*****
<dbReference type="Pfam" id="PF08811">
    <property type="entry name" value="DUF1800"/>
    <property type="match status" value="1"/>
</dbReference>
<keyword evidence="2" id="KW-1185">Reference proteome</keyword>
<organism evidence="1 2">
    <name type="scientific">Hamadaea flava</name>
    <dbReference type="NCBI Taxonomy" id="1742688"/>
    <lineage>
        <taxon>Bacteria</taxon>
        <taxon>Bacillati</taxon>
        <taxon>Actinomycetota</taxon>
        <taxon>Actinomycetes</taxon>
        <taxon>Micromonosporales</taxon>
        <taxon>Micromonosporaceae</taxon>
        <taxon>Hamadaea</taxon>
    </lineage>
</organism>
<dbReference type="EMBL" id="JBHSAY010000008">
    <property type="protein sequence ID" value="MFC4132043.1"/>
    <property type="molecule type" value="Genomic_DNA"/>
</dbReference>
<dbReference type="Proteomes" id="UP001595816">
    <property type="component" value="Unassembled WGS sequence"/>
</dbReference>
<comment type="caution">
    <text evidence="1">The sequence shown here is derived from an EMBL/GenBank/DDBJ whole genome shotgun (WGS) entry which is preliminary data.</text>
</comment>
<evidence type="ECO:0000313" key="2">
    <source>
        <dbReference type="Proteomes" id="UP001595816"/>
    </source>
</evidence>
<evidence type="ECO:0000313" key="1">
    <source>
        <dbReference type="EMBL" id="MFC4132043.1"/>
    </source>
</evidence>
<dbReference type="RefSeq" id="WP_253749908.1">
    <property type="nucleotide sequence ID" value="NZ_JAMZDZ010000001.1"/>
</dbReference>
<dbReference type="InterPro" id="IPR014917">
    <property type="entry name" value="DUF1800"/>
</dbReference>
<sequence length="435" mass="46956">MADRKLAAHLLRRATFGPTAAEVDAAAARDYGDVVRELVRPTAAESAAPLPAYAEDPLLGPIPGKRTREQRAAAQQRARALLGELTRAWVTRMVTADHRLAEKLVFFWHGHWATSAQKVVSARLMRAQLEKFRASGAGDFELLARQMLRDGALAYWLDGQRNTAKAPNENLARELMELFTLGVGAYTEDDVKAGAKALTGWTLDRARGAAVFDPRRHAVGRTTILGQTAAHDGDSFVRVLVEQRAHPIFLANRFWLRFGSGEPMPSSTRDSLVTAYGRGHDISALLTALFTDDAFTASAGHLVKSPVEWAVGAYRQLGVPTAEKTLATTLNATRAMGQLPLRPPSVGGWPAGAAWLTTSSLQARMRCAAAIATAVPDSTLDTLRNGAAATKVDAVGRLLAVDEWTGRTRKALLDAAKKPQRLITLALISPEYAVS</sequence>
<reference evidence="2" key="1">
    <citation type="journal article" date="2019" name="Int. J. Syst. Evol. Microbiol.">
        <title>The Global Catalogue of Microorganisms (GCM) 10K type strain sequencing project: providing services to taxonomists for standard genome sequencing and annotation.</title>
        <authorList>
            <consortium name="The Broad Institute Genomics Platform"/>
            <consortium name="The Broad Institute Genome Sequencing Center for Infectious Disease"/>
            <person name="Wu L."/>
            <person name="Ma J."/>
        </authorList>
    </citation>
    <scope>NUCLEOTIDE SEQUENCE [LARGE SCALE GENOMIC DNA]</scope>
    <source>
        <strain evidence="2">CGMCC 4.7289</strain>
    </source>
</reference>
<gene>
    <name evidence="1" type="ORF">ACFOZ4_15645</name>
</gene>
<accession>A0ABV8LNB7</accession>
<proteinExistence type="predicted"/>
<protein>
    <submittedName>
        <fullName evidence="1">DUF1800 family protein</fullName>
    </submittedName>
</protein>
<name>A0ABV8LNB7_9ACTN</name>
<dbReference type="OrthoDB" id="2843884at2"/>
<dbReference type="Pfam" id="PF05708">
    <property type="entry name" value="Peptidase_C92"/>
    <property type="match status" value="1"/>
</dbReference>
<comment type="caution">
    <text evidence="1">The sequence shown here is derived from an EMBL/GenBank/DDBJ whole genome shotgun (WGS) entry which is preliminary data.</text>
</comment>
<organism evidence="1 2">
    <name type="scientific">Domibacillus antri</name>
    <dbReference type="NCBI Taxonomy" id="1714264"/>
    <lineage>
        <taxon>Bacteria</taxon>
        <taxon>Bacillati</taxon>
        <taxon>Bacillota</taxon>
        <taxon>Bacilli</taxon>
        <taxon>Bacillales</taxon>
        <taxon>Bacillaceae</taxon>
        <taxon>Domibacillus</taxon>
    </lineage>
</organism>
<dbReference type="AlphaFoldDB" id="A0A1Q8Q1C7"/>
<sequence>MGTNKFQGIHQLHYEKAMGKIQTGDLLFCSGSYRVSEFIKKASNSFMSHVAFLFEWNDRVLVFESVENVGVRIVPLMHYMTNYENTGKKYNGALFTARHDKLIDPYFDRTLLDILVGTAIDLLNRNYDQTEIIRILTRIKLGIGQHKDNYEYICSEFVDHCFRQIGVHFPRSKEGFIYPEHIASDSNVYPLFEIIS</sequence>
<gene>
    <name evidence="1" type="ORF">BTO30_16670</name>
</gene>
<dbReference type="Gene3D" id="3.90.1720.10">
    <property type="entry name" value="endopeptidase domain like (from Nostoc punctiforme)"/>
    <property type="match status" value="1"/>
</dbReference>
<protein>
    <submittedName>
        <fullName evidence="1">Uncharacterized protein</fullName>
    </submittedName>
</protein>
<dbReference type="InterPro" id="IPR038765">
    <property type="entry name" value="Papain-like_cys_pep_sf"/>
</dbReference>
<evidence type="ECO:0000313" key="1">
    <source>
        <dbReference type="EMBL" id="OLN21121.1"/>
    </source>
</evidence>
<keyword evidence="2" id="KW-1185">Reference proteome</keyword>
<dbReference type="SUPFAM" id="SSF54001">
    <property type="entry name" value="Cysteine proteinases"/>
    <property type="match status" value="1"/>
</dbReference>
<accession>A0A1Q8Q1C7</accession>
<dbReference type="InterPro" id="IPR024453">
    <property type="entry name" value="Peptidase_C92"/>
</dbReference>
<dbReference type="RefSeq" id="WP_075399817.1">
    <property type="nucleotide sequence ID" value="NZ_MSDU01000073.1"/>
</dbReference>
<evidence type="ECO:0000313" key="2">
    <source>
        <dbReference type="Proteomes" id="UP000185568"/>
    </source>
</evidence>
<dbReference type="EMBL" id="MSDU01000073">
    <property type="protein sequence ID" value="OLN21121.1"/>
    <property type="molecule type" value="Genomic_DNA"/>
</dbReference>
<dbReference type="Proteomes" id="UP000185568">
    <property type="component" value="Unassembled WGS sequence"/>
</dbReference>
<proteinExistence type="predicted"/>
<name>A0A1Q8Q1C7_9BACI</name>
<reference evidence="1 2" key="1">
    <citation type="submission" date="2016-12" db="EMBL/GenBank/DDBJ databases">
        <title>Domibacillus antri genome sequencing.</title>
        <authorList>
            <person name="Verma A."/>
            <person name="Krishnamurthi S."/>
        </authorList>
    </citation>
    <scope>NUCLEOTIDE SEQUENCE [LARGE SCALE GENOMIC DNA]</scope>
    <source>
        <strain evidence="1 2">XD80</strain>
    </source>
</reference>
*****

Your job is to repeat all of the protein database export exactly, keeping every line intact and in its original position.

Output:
<dbReference type="Pfam" id="PF08811">
    <property type="entry name" value="DUF1800"/>
    <property type="match status" value="1"/>
</dbReference>
<keyword evidence="2" id="KW-1185">Reference proteome</keyword>
<organism evidence="1 2">
    <name type="scientific">Hamadaea flava</name>
    <dbReference type="NCBI Taxonomy" id="1742688"/>
    <lineage>
        <taxon>Bacteria</taxon>
        <taxon>Bacillati</taxon>
        <taxon>Actinomycetota</taxon>
        <taxon>Actinomycetes</taxon>
        <taxon>Micromonosporales</taxon>
        <taxon>Micromonosporaceae</taxon>
        <taxon>Hamadaea</taxon>
    </lineage>
</organism>
<dbReference type="EMBL" id="JBHSAY010000008">
    <property type="protein sequence ID" value="MFC4132043.1"/>
    <property type="molecule type" value="Genomic_DNA"/>
</dbReference>
<dbReference type="Proteomes" id="UP001595816">
    <property type="component" value="Unassembled WGS sequence"/>
</dbReference>
<comment type="caution">
    <text evidence="1">The sequence shown here is derived from an EMBL/GenBank/DDBJ whole genome shotgun (WGS) entry which is preliminary data.</text>
</comment>
<evidence type="ECO:0000313" key="2">
    <source>
        <dbReference type="Proteomes" id="UP001595816"/>
    </source>
</evidence>
<evidence type="ECO:0000313" key="1">
    <source>
        <dbReference type="EMBL" id="MFC4132043.1"/>
    </source>
</evidence>
<dbReference type="RefSeq" id="WP_253749908.1">
    <property type="nucleotide sequence ID" value="NZ_JAMZDZ010000001.1"/>
</dbReference>
<dbReference type="InterPro" id="IPR014917">
    <property type="entry name" value="DUF1800"/>
</dbReference>
<sequence length="435" mass="46956">MADRKLAAHLLRRATFGPTAAEVDAAAARDYGDVVRELVRPTAAESAAPLPAYAEDPLLGPIPGKRTREQRAAAQQRARALLGELTRAWVTRMVTADHRLAEKLVFFWHGHWATSAQKVVSARLMRAQLEKFRASGAGDFELLARQMLRDGALAYWLDGQRNTAKAPNENLARELMELFTLGVGAYTEDDVKAGAKALTGWTLDRARGAAVFDPRRHAVGRTTILGQTAAHDGDSFVRVLVEQRAHPIFLANRFWLRFGSGEPMPSSTRDSLVTAYGRGHDISALLTALFTDDAFTASAGHLVKSPVEWAVGAYRQLGVPTAEKTLATTLNATRAMGQLPLRPPSVGGWPAGAAWLTTSSLQARMRCAAAIATAVPDSTLDTLRNGAAATKVDAVGRLLAVDEWTGRTRKALLDAAKKPQRLITLALISPEYAVS</sequence>
<reference evidence="2" key="1">
    <citation type="journal article" date="2019" name="Int. J. Syst. Evol. Microbiol.">
        <title>The Global Catalogue of Microorganisms (GCM) 10K type strain sequencing project: providing services to taxonomists for standard genome sequencing and annotation.</title>
        <authorList>
            <consortium name="The Broad Institute Genomics Platform"/>
            <consortium name="The Broad Institute Genome Sequencing Center for Infectious Disease"/>
            <person name="Wu L."/>
            <person name="Ma J."/>
        </authorList>
    </citation>
    <scope>NUCLEOTIDE SEQUENCE [LARGE SCALE GENOMIC DNA]</scope>
    <source>
        <strain evidence="2">CGMCC 4.7289</strain>
    </source>
</reference>
<gene>
    <name evidence="1" type="ORF">ACFOZ4_15645</name>
</gene>
<accession>A0ABV8LNB7</accession>
<proteinExistence type="predicted"/>
<protein>
    <submittedName>
        <fullName evidence="1">DUF1800 family protein</fullName>
    </submittedName>
</protein>
<name>A0ABV8LNB7_9ACTN</name>
<dbReference type="OrthoDB" id="2843884at2"/>
<dbReference type="Pfam" id="PF05708">
    <property type="entry name" value="Peptidase_C92"/>
    <property type="match status" value="1"/>
</dbReference>
<comment type="caution">
    <text evidence="1">The sequence shown here is derived from an EMBL/GenBank/DDBJ whole genome shotgun (WGS) entry which is preliminary data.</text>
</comment>
<organism evidence="1 2">
    <name type="scientific">Domibacillus antri</name>
    <dbReference type="NCBI Taxonomy" id="1714264"/>
    <lineage>
        <taxon>Bacteria</taxon>
        <taxon>Bacillati</taxon>
        <taxon>Bacillota</taxon>
        <taxon>Bacilli</taxon>
        <taxon>Bacillales</taxon>
        <taxon>Bacillaceae</taxon>
        <taxon>Domibacillus</taxon>
    </lineage>
</organism>
<dbReference type="AlphaFoldDB" id="A0A1Q8Q1C7"/>
<sequence>MGTNKFQGIHQLHYEKAMGKIQTGDLLFCSGSYRVSEFIKKASNSFMSHVAFLFEWNDRVLVFESVENVGVRIVPLMHYMTNYENTGKKYNGALFTARHDKLIDPYFDRTLLDILVGTAIDLLNRNYDQTEIIRILTRIKLGIGQHKDNYEYICSEFVDHCFRQIGVHFPRSKEGFIYPEHIASDSNVYPLFEIIS</sequence>
<gene>
    <name evidence="1" type="ORF">BTO30_16670</name>
</gene>
<dbReference type="Gene3D" id="3.90.1720.10">
    <property type="entry name" value="endopeptidase domain like (from Nostoc punctiforme)"/>
    <property type="match status" value="1"/>
</dbReference>
<protein>
    <submittedName>
        <fullName evidence="1">Uncharacterized protein</fullName>
    </submittedName>
</protein>
<dbReference type="InterPro" id="IPR038765">
    <property type="entry name" value="Papain-like_cys_pep_sf"/>
</dbReference>
<evidence type="ECO:0000313" key="1">
    <source>
        <dbReference type="EMBL" id="OLN21121.1"/>
    </source>
</evidence>
<keyword evidence="2" id="KW-1185">Reference proteome</keyword>
<dbReference type="SUPFAM" id="SSF54001">
    <property type="entry name" value="Cysteine proteinases"/>
    <property type="match status" value="1"/>
</dbReference>
<accession>A0A1Q8Q1C7</accession>
<dbReference type="InterPro" id="IPR024453">
    <property type="entry name" value="Peptidase_C92"/>
</dbReference>
<dbReference type="RefSeq" id="WP_075399817.1">
    <property type="nucleotide sequence ID" value="NZ_MSDU01000073.1"/>
</dbReference>
<evidence type="ECO:0000313" key="2">
    <source>
        <dbReference type="Proteomes" id="UP000185568"/>
    </source>
</evidence>
<dbReference type="EMBL" id="MSDU01000073">
    <property type="protein sequence ID" value="OLN21121.1"/>
    <property type="molecule type" value="Genomic_DNA"/>
</dbReference>
<dbReference type="Proteomes" id="UP000185568">
    <property type="component" value="Unassembled WGS sequence"/>
</dbReference>
<proteinExistence type="predicted"/>
<name>A0A1Q8Q1C7_9BACI</name>
<reference evidence="1 2" key="1">
    <citation type="submission" date="2016-12" db="EMBL/GenBank/DDBJ databases">
        <title>Domibacillus antri genome sequencing.</title>
        <authorList>
            <person name="Verma A."/>
            <person name="Krishnamurthi S."/>
        </authorList>
    </citation>
    <scope>NUCLEOTIDE SEQUENCE [LARGE SCALE GENOMIC DNA]</scope>
    <source>
        <strain evidence="1 2">XD80</strain>
    </source>
</reference>